Real-time shopping at 11 Honoré
11 Honore fashion show
11 Honore NYFW show

There are always new ways to innovate even when using long since established technologies like QR codes.The luxury, size-inclusive ecommerce retailer, 11 Honoré, created the ultimate see-now-buy-now experience for its New York Fashion Week debut, enabling guests to shop the runway through a lookbook distributed to them containing QR codes. Using their phone to scan the codes, attendees could then purchase looks in real time. This was part of a partnership with Shopify, which wanted to showcase yet another functionality for mobile shopping.

Christian Siriano’s crowdsourced feedback
Christian Siriano RTW F19
Christian Siriano RTW Fall 19 show

To make fashion more accessible, designer Christian Siriano decided to take advantage of crowdsourcing and let the audience vote in real time on the looks on his New York runway. To do this, he partnered with SAP technologies to create an app that allowed both attendees and remote viewers to select if they “liked” or “loved” the looks. Powered by machine learning, the app was able to identify looks regardless of show order changes because the design team had uploaded stock images of each one into the app prior to the event. This created a more direct connection between the customers and the designer. According to WWD, the SAP runway app was previously piloted by Badgley Mischka, and there are potential plans for further rollout during September’s fashion week season.

Tommy Hilfiger’s Instagram Stories templates
Tommy Hilfigers Instagram Story templates
Tommy Hilfigers Instagram Story templates

Tommy Hilfiger partnered with mobile app Unfold on an Instagram Stories template collection that was released during the brand’s show for Paris Fashion Week. To spice up their Instagram Stories, users could choose from 15 limited-edition templates when uploading photos and videos. Designs included variations of the Tommy Hilfiger logo, as well as colorful prints exclusive to the Tommy Hilfiger’s spring 2019 TommyXZendaya collection, which features 22-year-old actress and singer Zendaya.

Rebecca Minkoff’s audience-driven social campaign
Rebecca Minkoff Runway SS19
Rebecca Minkoff Spring/Summer 19 show

With social sharing front of mind, Rebecca Minkoff’s New York show saw guests able to be part of a digital collage created by artist Rosanna Webster, who designed the brand’s female empowerment campaign “I Am Many”. As a way to incorporate them into the campaign, guests took selfies with a camera that worked as a portable photobooth. These photos were then worked into a collage that appeared in a mini-video inspired by Rebecca Minkoff’s brand campaign. The experience was meant to promote brand awareness and generate ROI. According to the designer, fashion shows aren’t just about posting pictures, but also a way for the consumer to embrace the experience. “Today, the [fashion] landscape isn’t about commerce; it’s about experience and standing for what you believe in; consumers want to be in a tribe,” Minkoff herself said.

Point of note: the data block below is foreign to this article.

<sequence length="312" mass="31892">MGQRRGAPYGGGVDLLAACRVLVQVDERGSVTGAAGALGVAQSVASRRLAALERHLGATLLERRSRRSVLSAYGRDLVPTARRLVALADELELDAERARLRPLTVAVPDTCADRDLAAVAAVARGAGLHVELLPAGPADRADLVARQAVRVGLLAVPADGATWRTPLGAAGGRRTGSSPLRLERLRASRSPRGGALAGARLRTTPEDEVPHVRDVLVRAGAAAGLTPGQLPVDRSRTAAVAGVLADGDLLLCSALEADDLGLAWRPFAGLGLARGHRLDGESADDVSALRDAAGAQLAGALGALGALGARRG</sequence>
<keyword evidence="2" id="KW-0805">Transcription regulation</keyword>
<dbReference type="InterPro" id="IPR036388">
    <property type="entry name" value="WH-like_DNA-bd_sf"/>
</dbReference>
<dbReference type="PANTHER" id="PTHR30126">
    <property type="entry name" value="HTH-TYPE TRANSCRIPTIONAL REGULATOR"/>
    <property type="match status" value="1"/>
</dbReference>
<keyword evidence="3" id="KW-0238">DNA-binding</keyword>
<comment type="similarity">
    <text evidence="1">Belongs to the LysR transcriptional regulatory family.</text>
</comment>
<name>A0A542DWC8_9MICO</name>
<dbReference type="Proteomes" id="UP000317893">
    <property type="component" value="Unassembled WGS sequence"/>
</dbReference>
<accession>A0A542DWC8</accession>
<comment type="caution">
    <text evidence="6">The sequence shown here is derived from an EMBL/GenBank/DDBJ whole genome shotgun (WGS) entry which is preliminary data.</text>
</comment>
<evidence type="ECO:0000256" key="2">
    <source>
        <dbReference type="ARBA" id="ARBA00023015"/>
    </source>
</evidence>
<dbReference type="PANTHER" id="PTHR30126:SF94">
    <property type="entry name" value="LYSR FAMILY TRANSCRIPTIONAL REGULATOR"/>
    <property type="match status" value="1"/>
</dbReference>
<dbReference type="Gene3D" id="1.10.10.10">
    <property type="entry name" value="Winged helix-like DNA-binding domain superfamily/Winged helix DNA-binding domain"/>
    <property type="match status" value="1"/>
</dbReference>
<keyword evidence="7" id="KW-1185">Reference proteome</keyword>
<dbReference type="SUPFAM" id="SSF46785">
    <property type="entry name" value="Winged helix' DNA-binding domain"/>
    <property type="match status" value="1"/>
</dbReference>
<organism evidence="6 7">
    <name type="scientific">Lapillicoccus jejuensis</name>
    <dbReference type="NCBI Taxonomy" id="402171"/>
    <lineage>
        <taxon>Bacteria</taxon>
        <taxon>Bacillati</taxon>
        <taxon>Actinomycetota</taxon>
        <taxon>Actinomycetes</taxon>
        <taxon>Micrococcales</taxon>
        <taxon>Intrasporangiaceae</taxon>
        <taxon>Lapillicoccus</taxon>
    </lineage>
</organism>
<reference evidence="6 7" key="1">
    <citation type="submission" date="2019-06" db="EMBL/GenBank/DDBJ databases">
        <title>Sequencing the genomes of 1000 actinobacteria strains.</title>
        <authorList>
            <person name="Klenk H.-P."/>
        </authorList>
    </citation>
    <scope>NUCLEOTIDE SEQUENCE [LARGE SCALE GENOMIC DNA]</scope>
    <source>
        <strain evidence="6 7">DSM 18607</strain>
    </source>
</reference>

How are you thinking about innovation? We’re all about helping you build innovative integrations and experiences. The Current Global is a consultancy transforming how fashion, beauty and consumer retail brands intersect with technology, powered by a network of top startups. Get in touch to learn more. 


Categories
Events technology

Rag & Bone hosts fashion week dinner with AI attendee

NY-based label Rag & Bone explored the relationship between AI and humankind with a fashion week dinner featuring an artificial intelligence system as a special guest.

Titled “A Last Supper” the dinner, which accompanied the launch of the label’s fall 2019 collection in New York this week, saw guests sitting around a U-shaped table while having their conversations and actions filmed and analysed by a number of cameras. This was then fed in real-time into an AI system, referred to as “Distinguished Guest.”

Towards the end of the night, words and phrases used by guests were transformed into a piece of work displayed on a screen in front of their eyes, in the voice of musician Thom Yorke which was recorded prior to the event.

Guests, which included celebrities such as actors Emma Roberts and Justin Theroux, were further immersed in the experience with a dance performance choreographed by Damien Jalet, while the food menu was developed by chef Ignacio Mattos.

How are you thinking about innovation? We’re all about helping you build innovative integrations and experiences. The Current Global is a consultancy transforming how fashion, beauty and consumer retail brands intersect with technology, powered by a network of top startups. Get in touch to learn more.